Monday, October 11, 2010

Apple Sauce and Review

Thanks to a good friend (several friends actually), I've become interested in home canning.  It is a wonderful way not only tp preserve and have fruits and veggies year round, but also to save money.

My passion started with plum jam (did I ever post that recipe?  I think I was amazing! It's the same recipe you get with a packet of pectin).  Now I am on to applesauce.  I have no idea why I didn't try this sooner.  Apples are not that expensive, and most of the time they are actually pretty cheap.  Home canning is a rewarding experience and there are recipes everywhere.  I highly recommend it.

Apple Sauce
by Amanda (The Screaming Penny)

 this recipe yields about 4 quarts
10 lbs apples (I used Fuji because they are sweeter)
A little water (maybe 1/4 Cup)

Fill a huge canning pot (the kind you can put a rack in) half way with water and heat at high heat with the lid on.

Wash, core, and chop all apples.  (no need to peel).  Place apple slices in a big pot, and cover with a lid.  Heat to soften the apples.  (this can take anywhere from 20-30 + minutes).  Check the apples to see if they are softened enough. 

At the same time, preheat your oven to 225 and put in your washed cans (glass mason jars--I used quarts), lids, and rims to wait until you are ready for them.

In small batches, chop up the apples by pulsing in either a blender or food processor (CAUTION: the apples are very hot, and the steam can cause the substance to burst out of the blender if you are not holding down the lid.  Do not fill more than halfway).  Pulse to the desired consistency.  If you want some chunks, I recommend doing the chunky parts separate, and making some sauce smooth all the way, and mixing the two.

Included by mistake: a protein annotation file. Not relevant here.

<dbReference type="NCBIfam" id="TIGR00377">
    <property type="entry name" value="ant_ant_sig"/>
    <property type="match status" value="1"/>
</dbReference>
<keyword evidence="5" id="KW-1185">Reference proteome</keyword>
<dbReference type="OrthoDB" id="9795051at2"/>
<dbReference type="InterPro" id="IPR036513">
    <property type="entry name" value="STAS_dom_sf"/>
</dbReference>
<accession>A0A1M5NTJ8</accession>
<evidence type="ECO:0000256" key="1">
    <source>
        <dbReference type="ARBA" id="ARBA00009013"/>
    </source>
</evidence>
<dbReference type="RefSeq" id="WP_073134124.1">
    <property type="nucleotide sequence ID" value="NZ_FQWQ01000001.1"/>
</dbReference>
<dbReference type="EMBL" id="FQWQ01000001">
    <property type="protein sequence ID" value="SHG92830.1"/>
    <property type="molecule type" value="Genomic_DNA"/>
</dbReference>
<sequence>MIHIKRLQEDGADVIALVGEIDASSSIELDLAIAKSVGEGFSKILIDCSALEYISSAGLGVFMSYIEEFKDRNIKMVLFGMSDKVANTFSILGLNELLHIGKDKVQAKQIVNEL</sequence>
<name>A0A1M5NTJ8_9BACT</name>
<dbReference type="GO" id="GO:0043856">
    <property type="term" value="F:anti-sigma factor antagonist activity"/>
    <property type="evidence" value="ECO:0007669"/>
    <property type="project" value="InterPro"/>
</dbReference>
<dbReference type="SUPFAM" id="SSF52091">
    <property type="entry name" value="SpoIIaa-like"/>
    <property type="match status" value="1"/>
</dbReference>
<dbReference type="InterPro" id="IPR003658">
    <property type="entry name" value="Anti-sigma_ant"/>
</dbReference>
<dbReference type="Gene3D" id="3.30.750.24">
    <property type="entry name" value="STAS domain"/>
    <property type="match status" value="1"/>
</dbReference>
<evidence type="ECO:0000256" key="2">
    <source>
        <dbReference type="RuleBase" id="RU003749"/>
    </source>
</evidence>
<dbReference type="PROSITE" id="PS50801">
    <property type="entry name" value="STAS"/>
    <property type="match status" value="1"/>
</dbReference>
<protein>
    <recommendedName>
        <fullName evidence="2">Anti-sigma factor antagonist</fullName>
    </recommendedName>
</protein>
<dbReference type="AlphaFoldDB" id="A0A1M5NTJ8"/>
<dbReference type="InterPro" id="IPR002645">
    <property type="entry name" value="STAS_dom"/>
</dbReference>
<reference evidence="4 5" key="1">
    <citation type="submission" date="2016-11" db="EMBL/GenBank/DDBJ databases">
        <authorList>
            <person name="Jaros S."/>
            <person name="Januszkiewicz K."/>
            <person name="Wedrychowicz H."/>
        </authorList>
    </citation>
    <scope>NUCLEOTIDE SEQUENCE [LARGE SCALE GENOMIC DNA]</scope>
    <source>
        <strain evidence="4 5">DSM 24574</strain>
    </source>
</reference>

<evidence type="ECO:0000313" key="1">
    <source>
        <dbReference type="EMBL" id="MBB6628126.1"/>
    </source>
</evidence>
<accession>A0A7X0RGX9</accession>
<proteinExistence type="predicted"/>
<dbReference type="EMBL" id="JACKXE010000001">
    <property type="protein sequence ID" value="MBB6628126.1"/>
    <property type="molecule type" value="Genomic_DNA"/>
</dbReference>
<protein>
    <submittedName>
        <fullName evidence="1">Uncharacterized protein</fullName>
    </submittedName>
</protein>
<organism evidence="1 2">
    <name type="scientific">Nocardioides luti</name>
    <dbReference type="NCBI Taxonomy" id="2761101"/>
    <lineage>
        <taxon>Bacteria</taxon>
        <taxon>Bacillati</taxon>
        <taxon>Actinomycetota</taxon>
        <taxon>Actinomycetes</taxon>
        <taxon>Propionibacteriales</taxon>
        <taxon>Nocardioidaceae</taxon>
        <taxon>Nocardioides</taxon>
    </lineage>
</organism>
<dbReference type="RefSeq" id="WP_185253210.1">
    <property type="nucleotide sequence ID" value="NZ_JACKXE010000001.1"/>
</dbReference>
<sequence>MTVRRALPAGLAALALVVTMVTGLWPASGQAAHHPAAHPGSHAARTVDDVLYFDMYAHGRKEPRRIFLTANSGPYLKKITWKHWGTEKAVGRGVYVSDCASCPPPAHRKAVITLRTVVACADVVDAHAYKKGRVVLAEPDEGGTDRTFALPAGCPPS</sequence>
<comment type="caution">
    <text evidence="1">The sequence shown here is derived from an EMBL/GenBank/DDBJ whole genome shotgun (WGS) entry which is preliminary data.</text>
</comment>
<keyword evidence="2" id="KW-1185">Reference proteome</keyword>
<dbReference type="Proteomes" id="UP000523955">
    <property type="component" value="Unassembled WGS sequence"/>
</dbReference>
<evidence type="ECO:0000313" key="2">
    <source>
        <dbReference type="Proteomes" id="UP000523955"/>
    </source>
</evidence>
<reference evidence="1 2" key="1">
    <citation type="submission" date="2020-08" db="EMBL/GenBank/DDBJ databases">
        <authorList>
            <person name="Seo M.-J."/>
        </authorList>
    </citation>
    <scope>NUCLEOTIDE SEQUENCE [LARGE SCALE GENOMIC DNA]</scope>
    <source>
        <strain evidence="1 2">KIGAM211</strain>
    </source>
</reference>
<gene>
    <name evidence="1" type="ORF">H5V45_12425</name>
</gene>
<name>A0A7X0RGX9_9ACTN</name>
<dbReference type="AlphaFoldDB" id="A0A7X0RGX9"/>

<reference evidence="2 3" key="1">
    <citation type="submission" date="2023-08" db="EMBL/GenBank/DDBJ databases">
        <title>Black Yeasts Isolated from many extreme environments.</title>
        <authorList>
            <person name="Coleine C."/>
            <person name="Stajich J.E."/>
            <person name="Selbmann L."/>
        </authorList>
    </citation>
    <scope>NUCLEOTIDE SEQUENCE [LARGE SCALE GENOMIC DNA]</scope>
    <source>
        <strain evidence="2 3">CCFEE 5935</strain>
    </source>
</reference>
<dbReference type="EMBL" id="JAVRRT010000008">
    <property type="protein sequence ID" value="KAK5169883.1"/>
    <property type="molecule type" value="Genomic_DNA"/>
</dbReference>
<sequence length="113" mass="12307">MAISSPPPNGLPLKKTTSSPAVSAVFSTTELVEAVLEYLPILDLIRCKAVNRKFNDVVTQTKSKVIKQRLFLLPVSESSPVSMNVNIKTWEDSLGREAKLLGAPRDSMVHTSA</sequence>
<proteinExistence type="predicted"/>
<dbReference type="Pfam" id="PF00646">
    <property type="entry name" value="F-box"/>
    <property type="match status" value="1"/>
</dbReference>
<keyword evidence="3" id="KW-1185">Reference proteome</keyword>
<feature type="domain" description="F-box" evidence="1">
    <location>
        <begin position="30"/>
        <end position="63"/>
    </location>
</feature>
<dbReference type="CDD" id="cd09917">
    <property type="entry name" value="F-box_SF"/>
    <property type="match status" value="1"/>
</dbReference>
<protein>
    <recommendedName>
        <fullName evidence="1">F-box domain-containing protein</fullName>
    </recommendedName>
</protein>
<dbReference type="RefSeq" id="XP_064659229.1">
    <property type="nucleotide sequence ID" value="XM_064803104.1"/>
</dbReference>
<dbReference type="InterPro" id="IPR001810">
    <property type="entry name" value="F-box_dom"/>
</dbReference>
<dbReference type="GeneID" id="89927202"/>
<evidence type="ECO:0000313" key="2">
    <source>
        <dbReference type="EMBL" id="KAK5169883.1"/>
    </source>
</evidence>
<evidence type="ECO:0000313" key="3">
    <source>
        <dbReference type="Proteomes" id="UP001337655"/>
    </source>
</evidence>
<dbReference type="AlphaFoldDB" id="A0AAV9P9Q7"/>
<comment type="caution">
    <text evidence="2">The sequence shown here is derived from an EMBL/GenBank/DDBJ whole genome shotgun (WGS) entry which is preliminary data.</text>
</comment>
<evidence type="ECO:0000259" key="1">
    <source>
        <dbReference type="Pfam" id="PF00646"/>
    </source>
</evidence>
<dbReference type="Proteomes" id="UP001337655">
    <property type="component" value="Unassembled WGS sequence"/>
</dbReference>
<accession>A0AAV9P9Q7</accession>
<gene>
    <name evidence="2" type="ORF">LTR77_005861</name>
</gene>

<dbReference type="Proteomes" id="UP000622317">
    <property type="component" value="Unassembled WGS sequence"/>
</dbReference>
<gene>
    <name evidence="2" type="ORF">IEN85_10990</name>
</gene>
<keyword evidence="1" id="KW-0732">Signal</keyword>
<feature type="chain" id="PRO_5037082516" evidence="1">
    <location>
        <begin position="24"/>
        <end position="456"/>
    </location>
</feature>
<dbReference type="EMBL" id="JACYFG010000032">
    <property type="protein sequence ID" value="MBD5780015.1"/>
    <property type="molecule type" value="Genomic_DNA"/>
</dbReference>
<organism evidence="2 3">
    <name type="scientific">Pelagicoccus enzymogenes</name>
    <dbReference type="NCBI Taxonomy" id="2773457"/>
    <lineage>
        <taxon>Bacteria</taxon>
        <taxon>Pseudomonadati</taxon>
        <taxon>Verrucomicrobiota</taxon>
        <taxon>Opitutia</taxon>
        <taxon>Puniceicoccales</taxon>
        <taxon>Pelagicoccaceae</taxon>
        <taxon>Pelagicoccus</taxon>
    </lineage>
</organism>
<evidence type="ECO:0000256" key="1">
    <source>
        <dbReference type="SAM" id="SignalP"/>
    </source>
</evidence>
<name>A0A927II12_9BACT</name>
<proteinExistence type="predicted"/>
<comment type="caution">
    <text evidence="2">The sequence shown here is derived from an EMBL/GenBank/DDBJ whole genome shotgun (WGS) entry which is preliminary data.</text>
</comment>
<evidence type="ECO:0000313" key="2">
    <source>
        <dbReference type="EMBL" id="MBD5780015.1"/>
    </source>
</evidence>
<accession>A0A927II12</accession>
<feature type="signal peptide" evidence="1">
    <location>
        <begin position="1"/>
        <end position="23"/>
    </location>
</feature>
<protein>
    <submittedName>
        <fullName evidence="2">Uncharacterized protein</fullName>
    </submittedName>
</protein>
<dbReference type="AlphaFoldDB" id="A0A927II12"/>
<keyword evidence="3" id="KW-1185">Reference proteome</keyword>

Remove canning jars, one at a time, and fill with applesauce up to the middle ridge (giving about 1/4 of an inch headspace) using a wide mouth funnel.  Clean around the rim of the jar, and place lid and rim tightly on jar.  Repeat for other jars.

Place jars in canning pot, lowering the rack into the hot water.  Make sure there is 2 inches of water above the jars.  Heat with lid on the pot for a minimum of 20 minutes processing time.  When time is up, remove jars from the water, using a jar lifter, and place them on a cloth-covered counter.  You will hear a "ping" when the cans seal.

Product Review:
I recently had the opportunity to try some products from, one of which being a home canning kit

photo from

These tools definitely made the process easier.  From top left to bottom: The jar lifter was a lot easier (and safer) to use than salad tongs (what I used before purchasing the kit) when lifting and lower into the hot water, the wide funnel helped to keep what I was making from spilling over the edges of the cans,  the kitchen tongs are wonderful for canning and other purposes, the magnetic lid lifter help to pick up those hot lids to put on their jars and the sure grip wrench helps to open tight cans.  I recommend this kit to anyone who is starting up home canning.

The fine print:  This review was sponsored by CSN Stores (including  I received free products to review from their stores.  However, all opinions stated are my own. 

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